Saguaro CactusCarnegiea gigantea
|Category||Cactus & Succulents|
|Flower Color||Creamy White with Yellow Stamens|
|Growth Rate||Slow (only one inch a year)|
This giant monarch cactus grows to fifty feet or more with a large spread, depending on how many arms it produces in its lifetime. It is slow growing-only one inch a year-with a thick, massive, columnar trunk and wax-like skin that helps it retain moisture. The saguaro can produce many branches or arms, but usually only produces one to five. Its trunk and branches have large ribs with straight spines growing out of each rib. When the saguaro receives water by rainfall, the outer pulp expands like an accordion. In May, the plant produces three-inch-wide, creamy white blossoms with yellow stamens that grow in clusters on the southeastern side of the stem tip. The blossoms open during the night and close again by the next day. Saguaro flowers are fertilized by birds, bats, and insects. After flowering, the plant produces a reddish-green, three-inch, oval, edible fruit that opens in late June through July. The fruit, which has red pulp and black seeds, can be eaten or made into jams and jellies. When the seeds disperse in the wild, the seedlings may germinate but stay very small for many years. This large cactus is an endangered species and a protected plant. While available at specialty plant nurseries, if the plant is dug in the wild, it must have a protected tag, especially when salvaged as a result of road construction or new subdivisions. The saguaro blossom is the state flower of Arizona. Use it as a large, dramatic accent against tall buildings or in large, open spaces. The hardwood and ribs from a dead, decomposed saguaro can be used for fences, ramadas, and ceilings. It is native to the Sonoran Desert of Arizona and Mexico as well as in an extremely small area of California.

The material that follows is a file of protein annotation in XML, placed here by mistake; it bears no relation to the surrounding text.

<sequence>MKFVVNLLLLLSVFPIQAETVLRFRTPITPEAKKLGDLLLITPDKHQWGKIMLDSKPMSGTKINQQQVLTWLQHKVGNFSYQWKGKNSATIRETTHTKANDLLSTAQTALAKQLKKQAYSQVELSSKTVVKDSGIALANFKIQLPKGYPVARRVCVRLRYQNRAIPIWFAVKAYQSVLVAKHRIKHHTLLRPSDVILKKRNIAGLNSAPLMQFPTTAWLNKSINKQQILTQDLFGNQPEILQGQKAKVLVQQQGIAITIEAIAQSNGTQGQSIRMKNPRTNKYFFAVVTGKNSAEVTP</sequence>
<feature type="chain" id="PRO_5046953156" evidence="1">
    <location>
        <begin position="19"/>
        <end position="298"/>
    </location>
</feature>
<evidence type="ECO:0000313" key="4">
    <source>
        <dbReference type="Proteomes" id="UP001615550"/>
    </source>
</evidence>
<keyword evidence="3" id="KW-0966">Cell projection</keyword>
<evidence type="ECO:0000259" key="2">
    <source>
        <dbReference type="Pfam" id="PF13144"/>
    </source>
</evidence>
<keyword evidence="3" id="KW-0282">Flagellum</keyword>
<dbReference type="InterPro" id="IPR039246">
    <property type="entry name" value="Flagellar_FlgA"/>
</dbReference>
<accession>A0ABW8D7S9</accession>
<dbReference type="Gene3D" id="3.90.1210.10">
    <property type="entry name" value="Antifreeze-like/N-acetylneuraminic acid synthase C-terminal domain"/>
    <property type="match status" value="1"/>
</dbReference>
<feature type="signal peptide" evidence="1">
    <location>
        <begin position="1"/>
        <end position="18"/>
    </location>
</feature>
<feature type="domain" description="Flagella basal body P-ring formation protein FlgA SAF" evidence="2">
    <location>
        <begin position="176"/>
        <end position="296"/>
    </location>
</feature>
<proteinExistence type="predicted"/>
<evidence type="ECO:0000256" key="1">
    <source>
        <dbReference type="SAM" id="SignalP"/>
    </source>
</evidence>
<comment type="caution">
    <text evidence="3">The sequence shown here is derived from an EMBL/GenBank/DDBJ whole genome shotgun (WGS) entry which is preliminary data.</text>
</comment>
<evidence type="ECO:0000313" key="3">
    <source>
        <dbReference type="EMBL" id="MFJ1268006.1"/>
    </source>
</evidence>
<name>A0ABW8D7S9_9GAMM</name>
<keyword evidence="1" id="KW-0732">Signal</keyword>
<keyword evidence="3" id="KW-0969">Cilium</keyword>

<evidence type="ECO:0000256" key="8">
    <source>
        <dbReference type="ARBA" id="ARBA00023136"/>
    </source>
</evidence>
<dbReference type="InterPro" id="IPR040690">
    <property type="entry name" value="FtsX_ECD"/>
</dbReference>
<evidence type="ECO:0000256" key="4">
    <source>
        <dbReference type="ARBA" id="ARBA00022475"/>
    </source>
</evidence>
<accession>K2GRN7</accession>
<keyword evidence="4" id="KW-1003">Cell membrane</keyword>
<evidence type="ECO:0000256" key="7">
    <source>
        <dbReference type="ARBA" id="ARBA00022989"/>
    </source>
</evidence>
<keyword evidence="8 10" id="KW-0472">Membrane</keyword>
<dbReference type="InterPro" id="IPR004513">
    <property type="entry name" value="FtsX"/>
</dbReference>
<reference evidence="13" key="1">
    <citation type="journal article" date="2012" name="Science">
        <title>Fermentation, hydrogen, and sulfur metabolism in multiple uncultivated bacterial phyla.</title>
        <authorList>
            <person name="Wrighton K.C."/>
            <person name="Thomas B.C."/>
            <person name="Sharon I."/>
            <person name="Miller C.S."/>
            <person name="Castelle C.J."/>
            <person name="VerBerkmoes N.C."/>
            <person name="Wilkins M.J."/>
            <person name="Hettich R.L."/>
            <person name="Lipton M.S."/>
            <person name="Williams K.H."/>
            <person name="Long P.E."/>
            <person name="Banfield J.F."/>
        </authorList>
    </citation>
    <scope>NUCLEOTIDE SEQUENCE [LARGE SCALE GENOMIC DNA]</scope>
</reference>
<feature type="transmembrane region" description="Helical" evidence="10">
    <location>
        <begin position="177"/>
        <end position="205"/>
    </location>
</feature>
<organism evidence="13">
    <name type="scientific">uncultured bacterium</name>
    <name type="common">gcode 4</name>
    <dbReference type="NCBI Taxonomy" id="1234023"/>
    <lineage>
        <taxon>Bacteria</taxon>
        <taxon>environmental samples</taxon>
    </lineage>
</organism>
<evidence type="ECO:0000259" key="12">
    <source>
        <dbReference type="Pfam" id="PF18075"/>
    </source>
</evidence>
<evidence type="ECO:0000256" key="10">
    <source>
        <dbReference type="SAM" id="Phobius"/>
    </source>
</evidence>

This plant is hardy to about fourteen degrees Fahrenheit and likes full sun with reflected heat. It is drought-resistant and mainly gets its moisture from summer monsoons and winter rains. The saguaro is susceptible to a disease called bacterial necrosis. If it becomes infected, the plant eventually dies. Heavy rains may topple large plants to the ground if the soil becomes too saturated.